Not only does no one want it, but people think that actually we can’t even produce here economically

because the Chinese have taken over the industry.

And so we actually kicked in a couple million dollars just to keep it in care maintenance,

just to keep the eight employees on site going, so that this thing could actually keep its

permit through the bankruptcy, because otherwise they were just going to raise it to the ground.

So we went through that journey, and we ended up buying it, and so these assets, this is

about two billion dollars of replacement cost, not to mention the fact that this is one of

the marquee sites in the world, and it’s in a stable jurisdiction.

All these assets up over here to the left, these are what make it environmentally friendly,

so we don’t put anything back into the water supply.

We have dry tailings, which essentially means that for sure we’re the cleanest rare earth

operation in the world.

If you go onto YouTube, you can kind of see how historically some of that mining and processing

is done.

But no one wanted it, and everyone thought that this couldn’t be done, but we bought

it out of bankruptcy, we took on, it was sort of a distressed turnaround and startup at

the same time.

We had no accounting software, we literally had eight people and a mine, and I show up,

I’m a hedge fund manager, and people thought I was pretty insane.

And probably if I knew what I was getting into, like I said, it was an accident.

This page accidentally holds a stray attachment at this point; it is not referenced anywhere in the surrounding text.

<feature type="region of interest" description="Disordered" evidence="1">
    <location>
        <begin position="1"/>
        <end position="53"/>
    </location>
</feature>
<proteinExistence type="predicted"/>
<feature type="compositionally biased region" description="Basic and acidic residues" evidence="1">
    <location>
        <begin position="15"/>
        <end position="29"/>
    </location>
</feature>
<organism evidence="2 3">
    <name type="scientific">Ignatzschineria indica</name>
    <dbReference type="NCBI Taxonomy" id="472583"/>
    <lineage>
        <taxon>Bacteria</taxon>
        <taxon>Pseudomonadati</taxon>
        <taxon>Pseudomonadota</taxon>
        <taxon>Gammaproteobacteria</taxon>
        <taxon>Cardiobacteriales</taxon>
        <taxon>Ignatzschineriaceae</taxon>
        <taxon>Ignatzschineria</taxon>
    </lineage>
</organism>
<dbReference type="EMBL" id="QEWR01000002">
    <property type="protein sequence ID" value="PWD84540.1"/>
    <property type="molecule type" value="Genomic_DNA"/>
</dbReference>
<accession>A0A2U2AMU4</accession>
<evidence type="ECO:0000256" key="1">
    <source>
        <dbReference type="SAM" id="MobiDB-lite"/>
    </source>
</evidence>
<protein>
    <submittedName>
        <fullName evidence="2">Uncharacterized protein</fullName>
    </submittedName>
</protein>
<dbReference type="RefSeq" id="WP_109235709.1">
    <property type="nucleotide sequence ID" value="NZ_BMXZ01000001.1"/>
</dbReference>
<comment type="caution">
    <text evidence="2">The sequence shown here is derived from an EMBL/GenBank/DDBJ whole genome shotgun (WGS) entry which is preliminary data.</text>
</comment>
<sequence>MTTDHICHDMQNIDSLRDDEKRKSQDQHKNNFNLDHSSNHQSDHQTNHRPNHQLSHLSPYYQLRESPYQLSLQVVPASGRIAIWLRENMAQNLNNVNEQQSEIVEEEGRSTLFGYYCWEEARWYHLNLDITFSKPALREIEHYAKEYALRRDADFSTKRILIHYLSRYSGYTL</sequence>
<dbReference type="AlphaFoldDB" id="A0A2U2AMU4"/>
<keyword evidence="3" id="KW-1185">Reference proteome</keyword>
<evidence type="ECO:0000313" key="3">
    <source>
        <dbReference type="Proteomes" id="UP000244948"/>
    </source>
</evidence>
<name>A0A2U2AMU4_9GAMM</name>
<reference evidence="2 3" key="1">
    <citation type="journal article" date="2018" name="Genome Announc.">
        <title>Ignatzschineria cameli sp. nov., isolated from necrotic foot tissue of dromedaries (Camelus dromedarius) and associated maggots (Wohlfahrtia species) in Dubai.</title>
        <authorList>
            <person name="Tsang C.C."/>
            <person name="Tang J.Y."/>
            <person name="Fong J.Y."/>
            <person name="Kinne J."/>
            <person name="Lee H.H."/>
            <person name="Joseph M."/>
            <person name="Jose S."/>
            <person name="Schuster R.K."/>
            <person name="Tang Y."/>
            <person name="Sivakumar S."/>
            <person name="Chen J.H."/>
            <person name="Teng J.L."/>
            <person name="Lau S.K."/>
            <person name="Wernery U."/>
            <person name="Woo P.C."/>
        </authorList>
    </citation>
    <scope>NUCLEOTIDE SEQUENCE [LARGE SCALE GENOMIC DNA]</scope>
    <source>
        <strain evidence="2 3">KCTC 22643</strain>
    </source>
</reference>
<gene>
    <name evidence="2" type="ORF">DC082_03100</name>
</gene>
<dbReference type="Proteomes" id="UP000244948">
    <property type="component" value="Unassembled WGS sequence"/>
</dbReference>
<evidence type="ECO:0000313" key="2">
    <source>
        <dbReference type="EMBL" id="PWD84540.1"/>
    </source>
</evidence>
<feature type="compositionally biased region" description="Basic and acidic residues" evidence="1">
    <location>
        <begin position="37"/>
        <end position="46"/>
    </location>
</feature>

But I couldn’t believe that no one else wanted to do this, and frankly I felt as an American,

somebody had to do this.

And there I was on the courthouse steps, and so I went for it.

And fast forward to today, and we’re now public, as Chamath mentioned, we went public a couple

years ago, we’re a six and a half billion dollar market cap.

It’s been obviously a massive, thank you.

So this has been a massive home run for myself and my investors, but more importantly, and

I don’t belittle that, ultimately we’re capitalists here, we want to do a great job for our clients

and ourselves.

But I hope that we can kind of contextualize this for what needs to happen throughout our

economy, because I do think that as painful as the adjustment may be that we’re now in

this period that we’re about to be in, as the capital comes out of the growth space,

there is going to be a big, beautiful bull market in real stuff.

And it is just beginning, and I’ll give some statistics with the besties, I don’t want

to ruin my besties time, so I’m going to finish up real quick, but there is a lot of

stuff that needs to get built, and this supply chain stuff is existential.

And so what we’re doing at MP, you can see our stage one, we’re doing, we just reported

our quarter a couple weeks ago, we’re now, from a site four years ago that I had to beg

on the courthouse steps just to keep it alive, we’re now doing approximately 450 million

of run rate EBITDA today.

So, and then we announced a deal with GM, we actually have already broken ground at

a magnetics facility in Fort Worth, Texas, and this is a scale deal, it’s not exclusive,

we expect to bring in other OEMs, where we’ll be making magnets, so we’ll be shipping material

that will be environmentally produced from Mountain Pass, California over to our site

in Fort Worth and make magnetics, and our goal is to build a western magnetics champion.

And so, I guess with all that I would say, hopefully this kind of thing can inspire

you, we need, the good news is there needs to be a lot more stuff like this, maybe I’ll